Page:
On Wednesday, December 11, students in grades four through eight competed in the annual National Geographic GEOBEE. Winning this title is big, because the winner can earn a medal and a scholarship toward college. The students looked very anxious before the event started, and the audience could not wait to see what unfolded.
Mr. Paul Quick, Middle School Dean, moderated and Mrs. Rachel Adams served as the event’s judge. Ten students were competing and included Keira Seaney and Cooper Stebbins, fourth-grade; Xavier Quinones and Emilie Lapouble, fifth-grade; Paolo de Fabrique Saint Tours and Addyson Thomas, sixth-grade; Ali Cheema and Evy DeClercq, seventh-grade; and Lenny Polcaro and Hannah Lindberg, eighth-grade.
The students were asked questions about the United States in the first round. Each student answered one question which proved to be challenging as many students were stumped on questions about the Black Rock desert, Plymouth Rock, Hurricane Michael, Western Terminus, Camp David, and the Mississippi River. Each student had two chances to stay in the competition, but were eliminated if more than one question was wrong. The multiple-choice impact question came next – about the red wolf’s region in the U.S. While many students thought it lived in the tundra region, the correct answer was the wetland region – which eliminated five students to leave five remaining.
The next set of questions asked about the oceans and the continents of the world. The five students did well, knowing answers to questions about the Marshall Islands, Australia, and Europe. The questions got tougher and only four students remained after this round. Now down to four contestants, the next questions asked about the Indian Ocean, the coral reef in Australia, and the Pacific Ocean. Another student was eliminated, leaving three – fifth-grade student Emilie Lapouble, seventh-grade student Ali Cheema, and eighth-grade student Hannah Lindberg. The next question was a map-reading skill question displayed on the projection board, which all three students answered correctly, advancing them to the final round.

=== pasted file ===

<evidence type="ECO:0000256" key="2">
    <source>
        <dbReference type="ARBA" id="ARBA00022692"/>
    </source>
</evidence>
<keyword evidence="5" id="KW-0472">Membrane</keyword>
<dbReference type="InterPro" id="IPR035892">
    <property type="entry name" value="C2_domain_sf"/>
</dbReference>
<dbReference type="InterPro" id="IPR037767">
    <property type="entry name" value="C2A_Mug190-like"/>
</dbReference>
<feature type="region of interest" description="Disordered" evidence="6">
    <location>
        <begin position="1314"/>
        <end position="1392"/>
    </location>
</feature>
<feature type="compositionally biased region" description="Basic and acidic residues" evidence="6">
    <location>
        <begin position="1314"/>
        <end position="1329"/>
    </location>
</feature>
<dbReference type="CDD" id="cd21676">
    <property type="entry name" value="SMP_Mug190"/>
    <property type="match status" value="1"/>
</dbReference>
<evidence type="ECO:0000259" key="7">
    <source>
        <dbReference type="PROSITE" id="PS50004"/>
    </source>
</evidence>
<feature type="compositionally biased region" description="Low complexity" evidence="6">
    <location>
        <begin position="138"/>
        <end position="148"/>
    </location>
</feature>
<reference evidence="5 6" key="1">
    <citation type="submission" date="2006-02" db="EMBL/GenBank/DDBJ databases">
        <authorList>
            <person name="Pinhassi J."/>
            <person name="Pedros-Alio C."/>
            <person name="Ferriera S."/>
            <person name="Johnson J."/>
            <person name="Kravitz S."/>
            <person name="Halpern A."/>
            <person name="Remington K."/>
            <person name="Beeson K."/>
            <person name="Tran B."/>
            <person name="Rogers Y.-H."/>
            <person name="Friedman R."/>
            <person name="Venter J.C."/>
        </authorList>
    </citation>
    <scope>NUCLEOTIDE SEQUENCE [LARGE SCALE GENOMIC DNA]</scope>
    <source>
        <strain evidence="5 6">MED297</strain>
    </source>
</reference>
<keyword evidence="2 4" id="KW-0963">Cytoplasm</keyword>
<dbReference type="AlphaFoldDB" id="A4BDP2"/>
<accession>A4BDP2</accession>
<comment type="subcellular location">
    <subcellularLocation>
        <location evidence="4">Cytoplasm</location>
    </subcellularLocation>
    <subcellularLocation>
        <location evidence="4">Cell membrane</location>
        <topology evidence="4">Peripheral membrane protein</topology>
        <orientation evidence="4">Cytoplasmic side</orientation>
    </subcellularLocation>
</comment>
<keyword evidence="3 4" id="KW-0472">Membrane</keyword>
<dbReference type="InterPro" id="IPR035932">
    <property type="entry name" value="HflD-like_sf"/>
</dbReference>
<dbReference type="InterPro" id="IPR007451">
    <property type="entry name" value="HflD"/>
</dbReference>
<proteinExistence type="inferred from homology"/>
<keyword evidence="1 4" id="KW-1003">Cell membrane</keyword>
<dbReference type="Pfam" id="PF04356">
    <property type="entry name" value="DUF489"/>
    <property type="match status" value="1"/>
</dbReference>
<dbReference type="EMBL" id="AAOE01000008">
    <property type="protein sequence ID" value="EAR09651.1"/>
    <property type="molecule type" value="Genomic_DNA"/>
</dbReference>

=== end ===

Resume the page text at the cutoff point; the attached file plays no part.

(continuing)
The first round of final round questions was very difficult, and all three students answered their first questions incorrectly. The second round of questions eliminated Ali, earning him third place overall in the GEOBEE. The final two students, Emilie and Hannah moved on to the Championship round which consisted of three questions with the winner answering the most questions correctly. Emilie led the first round, and only needed one final question to win. The second question was in which Swedish city does climate change activist Greta Thunberg do business? Emilie was spot on, immediately responding with the correct answer of Stockholm to sweep the final round three to zero, clinching the Championship. Hannah was a tough competitor, but Emilie proved that she knows her geography!
Congratulations to the top three contestants, third place contestant Ali Cheema, second place contestant Hannah Lindberg, and winner Emilie Lapouble. The win earns Emilie the opportunity to take the online State qualifying test in hopes of qualifying to participate in the State competition in March 2020. Emilie was very impressive, and if she knows all of this information now, imagine how much she will know when she is a senior!
Congratulations to all contestants who participated in the GEOBEE. It was a tough competition, but all students did very well!